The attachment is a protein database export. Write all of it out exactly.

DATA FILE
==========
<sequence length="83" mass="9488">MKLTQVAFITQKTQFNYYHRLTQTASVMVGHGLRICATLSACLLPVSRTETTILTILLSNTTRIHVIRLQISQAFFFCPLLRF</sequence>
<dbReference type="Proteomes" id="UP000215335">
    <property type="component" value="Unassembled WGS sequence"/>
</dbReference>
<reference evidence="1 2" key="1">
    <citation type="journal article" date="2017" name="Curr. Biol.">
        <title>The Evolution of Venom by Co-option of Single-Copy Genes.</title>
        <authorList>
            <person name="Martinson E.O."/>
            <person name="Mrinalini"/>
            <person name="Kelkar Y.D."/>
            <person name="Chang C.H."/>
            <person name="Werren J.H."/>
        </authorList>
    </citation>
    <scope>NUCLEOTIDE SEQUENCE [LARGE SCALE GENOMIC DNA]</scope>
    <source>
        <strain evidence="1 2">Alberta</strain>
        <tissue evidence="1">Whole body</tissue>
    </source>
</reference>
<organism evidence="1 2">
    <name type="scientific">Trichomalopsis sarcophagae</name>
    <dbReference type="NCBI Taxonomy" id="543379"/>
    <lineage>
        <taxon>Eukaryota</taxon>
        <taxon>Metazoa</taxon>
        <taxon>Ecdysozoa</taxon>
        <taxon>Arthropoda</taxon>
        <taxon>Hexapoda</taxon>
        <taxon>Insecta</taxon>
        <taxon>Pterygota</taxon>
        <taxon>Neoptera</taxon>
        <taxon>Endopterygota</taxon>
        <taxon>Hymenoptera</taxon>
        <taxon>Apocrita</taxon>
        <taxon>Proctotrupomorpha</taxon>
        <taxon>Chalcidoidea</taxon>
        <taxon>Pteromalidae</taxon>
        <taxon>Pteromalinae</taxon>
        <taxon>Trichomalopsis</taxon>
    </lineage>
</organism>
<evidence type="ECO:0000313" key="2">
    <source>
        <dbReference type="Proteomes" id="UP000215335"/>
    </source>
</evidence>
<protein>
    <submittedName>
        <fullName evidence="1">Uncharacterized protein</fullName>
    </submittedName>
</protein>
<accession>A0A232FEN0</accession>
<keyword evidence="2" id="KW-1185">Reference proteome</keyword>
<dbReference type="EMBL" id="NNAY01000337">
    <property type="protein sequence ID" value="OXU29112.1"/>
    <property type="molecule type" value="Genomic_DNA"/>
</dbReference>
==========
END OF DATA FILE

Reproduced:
<sequence length="83" mass="9488">MKLTQVAFITQKTQFNYYHRLTQTASVMVGHGLRICATLSACLLPVSRTETTILTILLSNTTRIHVIRLQISQAFFFCPLLRF</sequence>
<dbReference type="Proteomes" id="UP000215335">
    <property type="component" value="Unassembled WGS sequence"/>
</dbReference>
<reference evidence="1 2" key="1">
    <citation type="journal article" date="2017" name="Curr. Biol.">
        <title>The Evolution of Venom by Co-option of Single-Copy Genes.</title>
        <authorList>
            <person name="Martinson E.O."/>
            <person name="Mrinalini"/>
            <person name="Kelkar Y.D."/>
            <person name="Chang C.H."/>
            <person name="Werren J.H."/>
        </authorList>
    </citation>
    <scope>NUCLEOTIDE SEQUENCE [LARGE SCALE GENOMIC DNA]</scope>
    <source>
        <strain evidence="1 2">Alberta</strain>
        <tissue evidence="1">Whole body</tissue>
    </source>
</reference>
<organism evidence="1 2">
    <name type="scientific">Trichomalopsis sarcophagae</name>
    <dbReference type="NCBI Taxonomy" id="543379"/>
    <lineage>
        <taxon>Eukaryota</taxon>
        <taxon>Metazoa</taxon>
        <taxon>Ecdysozoa</taxon>
        <taxon>Arthropoda</taxon>
        <taxon>Hexapoda</taxon>
        <taxon>Insecta</taxon>
        <taxon>Pterygota</taxon>
        <taxon>Neoptera</taxon>
        <taxon>Endopterygota</taxon>
        <taxon>Hymenoptera</taxon>
        <taxon>Apocrita</taxon>
        <taxon>Proctotrupomorpha</taxon>
        <taxon>Chalcidoidea</taxon>
        <taxon>Pteromalidae</taxon>
        <taxon>Pteromalinae</taxon>
        <taxon>Trichomalopsis</taxon>
    </lineage>
</organism>
<evidence type="ECO:0000313" key="2">
    <source>
        <dbReference type="Proteomes" id="UP000215335"/>
    </source>
</evidence>
<protein>
    <submittedName>
        <fullName evidence="1">Uncharacterized protein</fullName>
    </submittedName>
</protein>
<accession>A0A232FEN0</accession>
<keyword evidence="2" id="KW-1185">Reference proteome</keyword>
<dbReference type="EMBL" id="NNAY01000337">
    <property type="protein sequence ID" value="OXU29112.1"/>
    <property type="molecule type" value="Genomic_DNA"/>
</dbReference>